Nassau, Bahamas – Halsbury Chambers founder and Managing Partner Branville McCartney has been selected as one of two Bahamian attorneys to address an international meeting of lawyers and judges when the National Bar Association (NBA) holds its mid-winter conference in Nassau this week.
The Washington, D.C.-based NBA, the oldest and largest association of African-American attorneys and judges with some 20,000 members, named McCartney to speak on the history and the pros and cons of the Privy Council.
“It’s a fascinating topic, both in practice and in theory even to these attorneys and judges, most of whom are coming in from North America,” said McCartney, founder of the firm known for its annual free legal clinics and community involvement. “The Privy Council has been our highest court of appeal since the original act was passed nearly 200 years ago. There are those who argue that it is a relic of colonial days and others who make just as persuasive an argument that it provides objectivity and perspective.”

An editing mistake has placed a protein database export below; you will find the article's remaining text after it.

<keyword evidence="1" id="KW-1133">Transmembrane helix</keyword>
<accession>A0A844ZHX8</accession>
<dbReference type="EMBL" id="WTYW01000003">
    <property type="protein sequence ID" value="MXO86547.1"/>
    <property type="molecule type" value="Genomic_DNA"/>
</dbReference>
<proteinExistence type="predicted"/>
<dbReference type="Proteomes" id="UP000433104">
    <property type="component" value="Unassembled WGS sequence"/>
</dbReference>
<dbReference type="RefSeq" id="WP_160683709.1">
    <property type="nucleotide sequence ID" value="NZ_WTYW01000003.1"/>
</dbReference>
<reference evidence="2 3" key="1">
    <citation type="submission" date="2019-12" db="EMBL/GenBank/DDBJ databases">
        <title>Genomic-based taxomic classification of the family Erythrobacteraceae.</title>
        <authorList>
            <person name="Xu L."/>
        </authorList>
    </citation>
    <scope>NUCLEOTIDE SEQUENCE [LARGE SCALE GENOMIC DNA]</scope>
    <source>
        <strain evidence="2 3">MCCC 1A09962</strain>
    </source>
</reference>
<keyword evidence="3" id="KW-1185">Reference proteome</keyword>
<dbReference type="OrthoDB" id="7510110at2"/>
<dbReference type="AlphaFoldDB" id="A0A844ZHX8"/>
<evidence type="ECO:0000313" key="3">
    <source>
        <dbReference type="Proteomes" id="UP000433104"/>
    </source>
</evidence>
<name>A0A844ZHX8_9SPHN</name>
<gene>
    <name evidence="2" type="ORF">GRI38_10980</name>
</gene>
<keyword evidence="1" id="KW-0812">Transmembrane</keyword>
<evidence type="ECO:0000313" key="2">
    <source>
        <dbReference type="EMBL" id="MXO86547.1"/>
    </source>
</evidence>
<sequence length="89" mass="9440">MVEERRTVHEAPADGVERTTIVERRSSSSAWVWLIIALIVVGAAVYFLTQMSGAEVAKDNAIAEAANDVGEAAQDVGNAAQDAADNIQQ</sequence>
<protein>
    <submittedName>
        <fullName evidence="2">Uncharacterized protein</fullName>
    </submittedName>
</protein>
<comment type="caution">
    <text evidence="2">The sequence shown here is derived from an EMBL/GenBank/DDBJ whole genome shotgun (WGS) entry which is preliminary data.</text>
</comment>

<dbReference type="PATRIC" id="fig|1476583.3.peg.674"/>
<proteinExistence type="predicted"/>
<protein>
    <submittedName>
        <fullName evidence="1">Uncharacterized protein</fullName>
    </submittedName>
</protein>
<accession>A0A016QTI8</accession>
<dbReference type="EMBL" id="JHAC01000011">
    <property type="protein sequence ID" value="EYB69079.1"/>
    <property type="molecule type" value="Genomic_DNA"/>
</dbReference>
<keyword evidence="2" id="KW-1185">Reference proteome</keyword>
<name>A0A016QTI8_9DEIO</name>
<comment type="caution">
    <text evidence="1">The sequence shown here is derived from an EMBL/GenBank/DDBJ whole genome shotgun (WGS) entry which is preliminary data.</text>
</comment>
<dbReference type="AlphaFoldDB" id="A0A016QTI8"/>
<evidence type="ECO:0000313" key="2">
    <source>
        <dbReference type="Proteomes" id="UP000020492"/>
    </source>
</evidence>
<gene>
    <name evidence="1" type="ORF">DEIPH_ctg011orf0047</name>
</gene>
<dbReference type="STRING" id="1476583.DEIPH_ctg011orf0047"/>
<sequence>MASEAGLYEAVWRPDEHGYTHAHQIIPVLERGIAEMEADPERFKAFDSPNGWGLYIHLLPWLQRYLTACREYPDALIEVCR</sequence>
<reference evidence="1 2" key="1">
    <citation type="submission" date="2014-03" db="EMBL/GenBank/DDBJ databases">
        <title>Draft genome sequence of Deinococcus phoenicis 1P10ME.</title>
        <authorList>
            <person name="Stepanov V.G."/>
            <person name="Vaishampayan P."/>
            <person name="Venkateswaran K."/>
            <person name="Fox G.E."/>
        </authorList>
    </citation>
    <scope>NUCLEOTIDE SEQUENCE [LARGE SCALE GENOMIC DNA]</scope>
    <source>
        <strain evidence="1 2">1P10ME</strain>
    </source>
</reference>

Discussion about the Privy Council heated up in the region in the 1990s when the Council ruled in one case that protracted stays of more than five years on death row constituted cruel and inhumane punishment. Sentences of several murderers had to be commuted, including one in The Bahamas and another in the region involving a serial killer. Those who oppose the Privy Council accused it of being soft on serious crime, especially murder. Others argued it was out of touch with the reality of crime in the islands. But there are many legal professionals who believe it provides distance, balance and wisdom.
“If The Bahamas decides it no longer wishes to invoke the right of appeal to the Privy Council, we will have two choices — to remodel and strengthen our own Court of Appeal or to join Barbados and Guyana as members of the Caribbean Court of Justice,” said McCartney.
McCartney, who said he will present all sides citing court cases and legal precedent, will speak during the afternoon session February 14 at the Sheraton Nassau Beach Resort. This year’s meeting is being held under the theme of “A Legacy of Service, A Promise of Justice” and runs through February 17.